Seattle group building a luxury hotel and spa for Walla Walla wine tourists

A Seattle partnership group has announced plans to renovate and expand an historic building in downtown Walla Walla, at 28 S. Spokane St.

The vacant former YMCA will be converted into an 82-room luxury hotel and spa catering to wine tourists.

Architect Stephen Day, attorney Vince DePillis and hotelier Jim Treadway are developing what will be called the Penrose Walla Walla Hotel & Spa.

They said in a press release that the original 1907 building, later used as an Odd Fellows Hall, will be linked to a new four-story companion building. The Penrose will have a spa, bar and restaurant, meeting rooms and rooftop terraces.

Cornices will be restored on the original building, which is listed on the National Register of Historic Places.

Treadway has considerable experience in the hotel field. He’s the past president of Westin North America and the founder of MTM Luxury Lodging. At MTM, he oversaw development of Hotel 1000 in downtown Seattle and Willows Run in Woodinville.

The Sorrento Hotel and Semiahmo Resort are also in the MTM portfolio. Treadway is still the president and chairman of MTM. The Penrose is a side project and will not be part of that portfolio.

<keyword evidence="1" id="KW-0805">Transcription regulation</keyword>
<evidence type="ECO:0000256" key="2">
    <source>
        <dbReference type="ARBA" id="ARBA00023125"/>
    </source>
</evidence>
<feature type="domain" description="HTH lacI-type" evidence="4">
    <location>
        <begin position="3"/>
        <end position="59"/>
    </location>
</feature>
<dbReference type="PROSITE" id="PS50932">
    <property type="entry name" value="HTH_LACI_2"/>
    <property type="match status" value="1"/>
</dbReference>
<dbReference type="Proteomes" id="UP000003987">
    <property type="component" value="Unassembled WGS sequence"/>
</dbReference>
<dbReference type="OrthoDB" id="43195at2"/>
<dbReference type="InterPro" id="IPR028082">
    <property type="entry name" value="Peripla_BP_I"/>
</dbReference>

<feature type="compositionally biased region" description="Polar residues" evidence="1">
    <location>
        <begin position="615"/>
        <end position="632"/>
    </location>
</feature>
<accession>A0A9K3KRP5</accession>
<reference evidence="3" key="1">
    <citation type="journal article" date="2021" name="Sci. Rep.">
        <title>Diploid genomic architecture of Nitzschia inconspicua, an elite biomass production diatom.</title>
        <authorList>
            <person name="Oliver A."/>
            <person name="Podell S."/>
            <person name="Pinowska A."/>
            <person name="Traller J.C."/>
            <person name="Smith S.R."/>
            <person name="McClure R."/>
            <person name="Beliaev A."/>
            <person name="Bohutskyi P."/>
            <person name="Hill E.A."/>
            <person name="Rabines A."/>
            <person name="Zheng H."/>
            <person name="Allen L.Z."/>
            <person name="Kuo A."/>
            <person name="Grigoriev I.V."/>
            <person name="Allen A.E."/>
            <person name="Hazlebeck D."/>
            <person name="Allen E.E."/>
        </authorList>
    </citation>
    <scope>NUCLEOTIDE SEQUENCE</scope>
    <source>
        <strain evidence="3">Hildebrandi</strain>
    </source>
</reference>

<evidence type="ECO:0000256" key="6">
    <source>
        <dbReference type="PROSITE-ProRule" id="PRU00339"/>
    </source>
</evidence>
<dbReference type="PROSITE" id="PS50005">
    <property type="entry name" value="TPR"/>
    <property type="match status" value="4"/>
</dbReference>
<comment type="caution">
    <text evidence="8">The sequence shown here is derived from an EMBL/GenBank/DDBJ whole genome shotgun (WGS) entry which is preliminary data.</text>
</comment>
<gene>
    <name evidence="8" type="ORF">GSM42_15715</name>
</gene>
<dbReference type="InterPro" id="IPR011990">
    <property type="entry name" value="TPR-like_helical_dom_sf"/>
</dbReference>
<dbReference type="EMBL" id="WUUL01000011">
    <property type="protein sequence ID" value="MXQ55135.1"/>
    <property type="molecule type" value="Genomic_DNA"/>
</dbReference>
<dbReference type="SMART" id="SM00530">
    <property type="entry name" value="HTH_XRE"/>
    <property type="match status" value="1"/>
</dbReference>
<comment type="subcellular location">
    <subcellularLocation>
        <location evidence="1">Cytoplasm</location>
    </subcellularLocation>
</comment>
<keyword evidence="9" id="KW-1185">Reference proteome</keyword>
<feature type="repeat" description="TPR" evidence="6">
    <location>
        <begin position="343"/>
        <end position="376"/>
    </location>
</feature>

The ownership group, Penrose Hotel LLC, also includes other Seattle investors. Two years ago, they paid $589,000 for the building and the half-acre site.

Whitman College is a 10-minute walk from the hotel, across Mill Creek. The north side of the Penrose will face the creek.

The hotel will be named for Whitman College’s third president, Stephen Penrose (1864-1947), and his wife, Mary Shipman Penrose. Penrose himself laid the cornerstone of the building that will be renovated.

Day, of Stephen Day Architecture, said the partners hope to begin construction this fall and finish by early 2019. Day will be lead architect for the project. His past historic renovation projects include the Arctic Club Hotel and Union Station.

The Penrose site is across the street from Charles Smith Wines. In recent years, Walla Walla has seen huge growth in wine tourism, with new restaurants and tasting rooms downtown and in the surrounding area.

There are over 120 wineries and tasting rooms in and around Walla Walla. A 2012 report by the Washington Wine Commission estimated that economic impact of Walla Walla’s wine industry, including tourism, was about $500 million (out of $8.6 billion statewide).

Demand for hotel rooms has far outpaced supply for a long time. Day said the Penrose will be the city’s first major new hotel in many years.

It will be managed by Benchmark Hospitality.

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Stephen Day Architecture


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